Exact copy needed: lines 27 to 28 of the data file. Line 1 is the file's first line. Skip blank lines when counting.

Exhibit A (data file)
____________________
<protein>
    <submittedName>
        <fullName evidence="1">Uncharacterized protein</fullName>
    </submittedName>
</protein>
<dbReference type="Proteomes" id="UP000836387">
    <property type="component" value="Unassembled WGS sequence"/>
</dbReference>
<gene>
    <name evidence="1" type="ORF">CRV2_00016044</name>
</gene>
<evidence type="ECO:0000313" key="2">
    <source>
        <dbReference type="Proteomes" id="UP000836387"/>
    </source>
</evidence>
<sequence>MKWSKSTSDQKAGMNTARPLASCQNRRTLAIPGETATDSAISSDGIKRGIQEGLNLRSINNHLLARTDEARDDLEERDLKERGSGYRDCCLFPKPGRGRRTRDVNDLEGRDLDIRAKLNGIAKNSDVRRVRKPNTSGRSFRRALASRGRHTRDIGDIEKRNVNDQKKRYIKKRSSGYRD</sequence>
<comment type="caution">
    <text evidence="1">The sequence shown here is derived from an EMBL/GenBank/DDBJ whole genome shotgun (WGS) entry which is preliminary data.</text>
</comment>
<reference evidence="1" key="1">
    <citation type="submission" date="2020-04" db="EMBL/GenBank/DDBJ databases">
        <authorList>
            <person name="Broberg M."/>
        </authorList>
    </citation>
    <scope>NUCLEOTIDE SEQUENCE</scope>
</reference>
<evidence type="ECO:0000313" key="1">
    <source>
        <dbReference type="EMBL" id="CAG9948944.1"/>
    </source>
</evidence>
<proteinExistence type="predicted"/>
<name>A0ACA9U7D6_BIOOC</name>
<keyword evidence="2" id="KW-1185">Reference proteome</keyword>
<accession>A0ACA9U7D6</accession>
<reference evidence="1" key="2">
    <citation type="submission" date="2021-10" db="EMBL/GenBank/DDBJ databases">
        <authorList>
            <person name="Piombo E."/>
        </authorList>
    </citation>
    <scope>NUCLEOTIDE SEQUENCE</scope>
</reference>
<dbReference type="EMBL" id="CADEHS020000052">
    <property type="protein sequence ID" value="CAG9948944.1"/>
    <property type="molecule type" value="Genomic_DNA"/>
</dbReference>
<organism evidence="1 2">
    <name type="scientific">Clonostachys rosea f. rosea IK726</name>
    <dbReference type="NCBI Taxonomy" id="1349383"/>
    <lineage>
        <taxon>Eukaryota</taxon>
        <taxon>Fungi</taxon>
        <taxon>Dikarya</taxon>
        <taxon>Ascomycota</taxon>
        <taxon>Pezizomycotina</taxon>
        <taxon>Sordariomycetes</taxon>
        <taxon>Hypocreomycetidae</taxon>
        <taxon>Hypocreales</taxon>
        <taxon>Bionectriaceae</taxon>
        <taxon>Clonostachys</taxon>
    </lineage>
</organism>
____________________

    <scope>NUCLEOTIDE SEQUENCE</scope>
</reference>